Bear-ly Legal: When Marijuana Growers Learn The Bear Facts


Graphic: Marijuana Muscle

By Jack Rikess
Toke of the Town
Northern California Correspondent
Argos called me last week to see if his writer friend wanted to learn how to make Humm Tea. The first time I heard of Humm Tea, I thought it was Humboldt’s version of an Arnie Palmer. A local beverage that was probably infused with something medicinal that you’d take with natural sugar.
Imagine my surprise when I learn that Humm Tea, or Compost Tea, was a natural concoction made from guano or some other form of doodie that is blended and stirred while adding some other naturally elements like banana skins for potassium for around thirty-six hours. This living growing breathing shake is then sprayed on plants for a variety of reasons and applications.

Because Argos’s garden is so fully lush and green, he’s making this up for a friend as a favor. Once the Humm Tea is done, the friend has about two days to get the stuff out and onto whatever he plans on using it for.

Compost tea barrel

​Compost Tea has its roots in the wine industry. They’ve been making this shit for more than a hundred years. But since the hippies got a hold of the notion in the Sixties, Humm Tea has really taken off. 
I was standing around watching the tea drum rotate when Argos answered his cell. There were a lot of “ah-huh’s” and “Hmmm, okay…I get it,” and nodding as Argos and I watched the tea foam and slightly bubble as the drum turned tossing the shit around like a bacteria laden soup.
When he slapped the phone closed he said, “There’s a b’ar loose somewhere close.” 
“Great,” I said. “And there’s a manhunt for a killer who hiding somewhere between here and Ft. Bragg. This is going to be a fun trip.” I was thinking about how much gas I had left in my rental’s tank after driving up the mountain.
“It’s your b’ar too,” he chortles, mocking my citified ways.

Jack Rikess

​Last year Argos took me deep into the woods on the edge of the natural forest to someone’s private property to show me a grow that some misguided growers had trespassed on, grew and then abandoned. These ‘Wall Street Growers‘, who thought they were going to get rich growing marijuana, had left behind trailers, canvas 40×40 Army-issued tents, plus mountains of emptied plastic bags that had once contained additives, soil and fertilizers and tons of other debris that the newbies humped in but left in their wake.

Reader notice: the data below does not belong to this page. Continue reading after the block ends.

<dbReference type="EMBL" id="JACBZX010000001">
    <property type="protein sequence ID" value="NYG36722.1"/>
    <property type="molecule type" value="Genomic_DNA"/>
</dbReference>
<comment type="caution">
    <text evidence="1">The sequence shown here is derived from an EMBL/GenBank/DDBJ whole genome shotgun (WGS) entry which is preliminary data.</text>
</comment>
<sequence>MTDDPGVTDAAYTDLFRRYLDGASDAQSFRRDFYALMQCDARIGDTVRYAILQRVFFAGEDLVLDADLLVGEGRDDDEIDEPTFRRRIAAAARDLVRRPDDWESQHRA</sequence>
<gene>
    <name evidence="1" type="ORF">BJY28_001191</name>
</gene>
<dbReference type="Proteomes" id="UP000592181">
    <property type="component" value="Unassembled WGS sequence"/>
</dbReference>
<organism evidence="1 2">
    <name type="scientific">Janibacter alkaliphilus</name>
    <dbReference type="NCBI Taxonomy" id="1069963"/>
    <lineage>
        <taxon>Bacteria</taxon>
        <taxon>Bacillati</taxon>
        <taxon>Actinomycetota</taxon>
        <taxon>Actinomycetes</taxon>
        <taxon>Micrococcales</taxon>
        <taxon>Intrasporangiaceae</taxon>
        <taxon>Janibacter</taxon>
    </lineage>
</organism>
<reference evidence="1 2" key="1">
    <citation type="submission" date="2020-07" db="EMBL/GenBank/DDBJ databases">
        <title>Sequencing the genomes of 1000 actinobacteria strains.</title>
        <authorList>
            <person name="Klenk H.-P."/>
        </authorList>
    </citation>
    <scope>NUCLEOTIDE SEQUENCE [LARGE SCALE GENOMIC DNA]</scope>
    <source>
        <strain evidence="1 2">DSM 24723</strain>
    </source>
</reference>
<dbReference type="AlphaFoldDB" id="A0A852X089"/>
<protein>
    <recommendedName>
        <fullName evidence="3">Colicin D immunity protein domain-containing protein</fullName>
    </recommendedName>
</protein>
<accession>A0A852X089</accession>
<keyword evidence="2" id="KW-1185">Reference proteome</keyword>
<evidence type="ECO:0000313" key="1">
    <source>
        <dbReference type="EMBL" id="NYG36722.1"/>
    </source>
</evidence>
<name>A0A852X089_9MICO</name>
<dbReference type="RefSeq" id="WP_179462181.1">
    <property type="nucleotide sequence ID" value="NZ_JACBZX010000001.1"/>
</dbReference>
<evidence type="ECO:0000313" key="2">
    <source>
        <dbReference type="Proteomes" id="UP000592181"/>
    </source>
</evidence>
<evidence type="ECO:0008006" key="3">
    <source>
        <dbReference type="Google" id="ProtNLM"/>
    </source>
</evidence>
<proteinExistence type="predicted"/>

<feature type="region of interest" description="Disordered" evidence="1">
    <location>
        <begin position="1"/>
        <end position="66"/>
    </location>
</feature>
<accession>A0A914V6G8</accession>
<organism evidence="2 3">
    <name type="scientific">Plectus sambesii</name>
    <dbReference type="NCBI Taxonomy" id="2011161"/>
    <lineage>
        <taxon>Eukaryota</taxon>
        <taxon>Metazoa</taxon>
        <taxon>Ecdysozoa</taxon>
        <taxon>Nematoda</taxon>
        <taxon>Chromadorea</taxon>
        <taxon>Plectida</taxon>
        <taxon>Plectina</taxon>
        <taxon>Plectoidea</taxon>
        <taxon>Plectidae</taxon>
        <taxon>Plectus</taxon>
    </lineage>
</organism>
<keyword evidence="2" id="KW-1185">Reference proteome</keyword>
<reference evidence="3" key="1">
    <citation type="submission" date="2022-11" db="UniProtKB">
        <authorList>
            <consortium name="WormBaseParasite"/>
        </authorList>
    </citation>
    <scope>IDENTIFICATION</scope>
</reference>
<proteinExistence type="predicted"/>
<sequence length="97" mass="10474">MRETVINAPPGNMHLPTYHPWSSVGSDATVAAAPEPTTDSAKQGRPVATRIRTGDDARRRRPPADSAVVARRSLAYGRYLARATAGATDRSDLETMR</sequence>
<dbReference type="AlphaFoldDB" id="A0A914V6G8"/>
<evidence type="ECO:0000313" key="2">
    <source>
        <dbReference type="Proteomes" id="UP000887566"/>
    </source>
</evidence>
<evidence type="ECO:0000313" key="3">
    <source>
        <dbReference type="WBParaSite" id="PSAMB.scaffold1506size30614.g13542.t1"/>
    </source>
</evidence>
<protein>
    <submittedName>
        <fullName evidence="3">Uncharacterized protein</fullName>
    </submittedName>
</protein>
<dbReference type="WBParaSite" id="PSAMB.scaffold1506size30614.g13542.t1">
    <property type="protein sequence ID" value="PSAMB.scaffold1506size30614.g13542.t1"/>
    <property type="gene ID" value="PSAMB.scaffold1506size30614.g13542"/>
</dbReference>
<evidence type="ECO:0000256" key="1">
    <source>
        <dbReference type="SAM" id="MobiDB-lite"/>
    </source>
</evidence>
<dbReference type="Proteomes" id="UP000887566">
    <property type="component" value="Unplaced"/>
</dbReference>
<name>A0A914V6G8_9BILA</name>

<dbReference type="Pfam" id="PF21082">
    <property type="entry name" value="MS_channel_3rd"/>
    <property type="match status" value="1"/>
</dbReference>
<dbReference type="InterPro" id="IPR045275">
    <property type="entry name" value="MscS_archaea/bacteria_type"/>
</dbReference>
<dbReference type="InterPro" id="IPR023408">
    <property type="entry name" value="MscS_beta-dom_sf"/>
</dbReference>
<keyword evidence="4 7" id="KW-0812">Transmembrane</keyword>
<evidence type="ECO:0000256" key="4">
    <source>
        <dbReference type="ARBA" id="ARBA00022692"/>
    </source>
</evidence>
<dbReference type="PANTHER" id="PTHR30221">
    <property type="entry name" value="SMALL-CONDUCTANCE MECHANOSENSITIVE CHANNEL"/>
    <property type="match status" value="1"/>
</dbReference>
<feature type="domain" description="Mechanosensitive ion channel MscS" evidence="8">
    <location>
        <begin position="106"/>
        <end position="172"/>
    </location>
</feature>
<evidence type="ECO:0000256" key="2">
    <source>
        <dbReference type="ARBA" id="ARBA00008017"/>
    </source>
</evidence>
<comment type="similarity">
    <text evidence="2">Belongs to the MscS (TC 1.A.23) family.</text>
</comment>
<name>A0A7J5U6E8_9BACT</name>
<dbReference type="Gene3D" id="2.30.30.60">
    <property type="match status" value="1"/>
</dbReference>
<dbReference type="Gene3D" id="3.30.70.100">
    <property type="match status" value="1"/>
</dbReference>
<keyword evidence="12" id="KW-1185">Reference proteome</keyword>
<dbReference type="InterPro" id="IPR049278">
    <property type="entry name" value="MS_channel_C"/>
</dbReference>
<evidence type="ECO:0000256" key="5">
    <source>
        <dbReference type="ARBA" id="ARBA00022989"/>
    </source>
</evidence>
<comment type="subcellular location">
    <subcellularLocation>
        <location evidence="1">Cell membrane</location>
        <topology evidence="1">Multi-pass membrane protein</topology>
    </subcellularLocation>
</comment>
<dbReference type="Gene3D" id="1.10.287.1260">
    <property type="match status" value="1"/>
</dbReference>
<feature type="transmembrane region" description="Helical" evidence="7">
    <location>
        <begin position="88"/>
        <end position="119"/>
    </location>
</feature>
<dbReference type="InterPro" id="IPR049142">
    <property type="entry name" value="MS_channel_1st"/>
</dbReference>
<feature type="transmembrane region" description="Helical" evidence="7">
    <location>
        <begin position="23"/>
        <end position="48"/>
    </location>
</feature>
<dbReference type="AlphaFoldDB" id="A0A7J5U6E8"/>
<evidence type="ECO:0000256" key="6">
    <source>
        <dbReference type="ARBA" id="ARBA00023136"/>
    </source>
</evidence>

The worst was all the empty beer and soda pop cans. Food wrappers and cooking grease discarded in open containers and used peanut butter jars were also left on unseemly display.
By the time Argos had taken me to this Grow Gone Bad, bears had overrun the compound. The campers and trailers were slit open like Wolverine had been through here on a bender. It was Edward Scissorhands on speed. Every imaginable closure had been opened with ease by big claws and a hungry appetite.

Daily Prosecutor

​This is one of the reasons bears come to leave their normal habitat and enlarge their trolling sectors. It is because of us, the humans who draw them out. For the most part, we’re in their woods.
“It seems the b’ar has taken a shine to a local old-time grower’s house who’s been ripping off anyone he comes in contact with…He’s been doing it for years.”
Who was that on the phone?
“The local grower.”
The rip-off guy?
“Yeah, he’s got a b’ar pawing on the outside of his house…wanting to come in. Wants me to kill it.”
What are you going to do?
“I don’t know. You can’t blame the bear. To them, it’s like every year, a new Wendy’s or McDonald’s is opening near their home. These growers that don’t know shit, coming up here…having no idea what to expect…except that they want to make money. Don’t forget…these get-rich growers leave in the autumn…”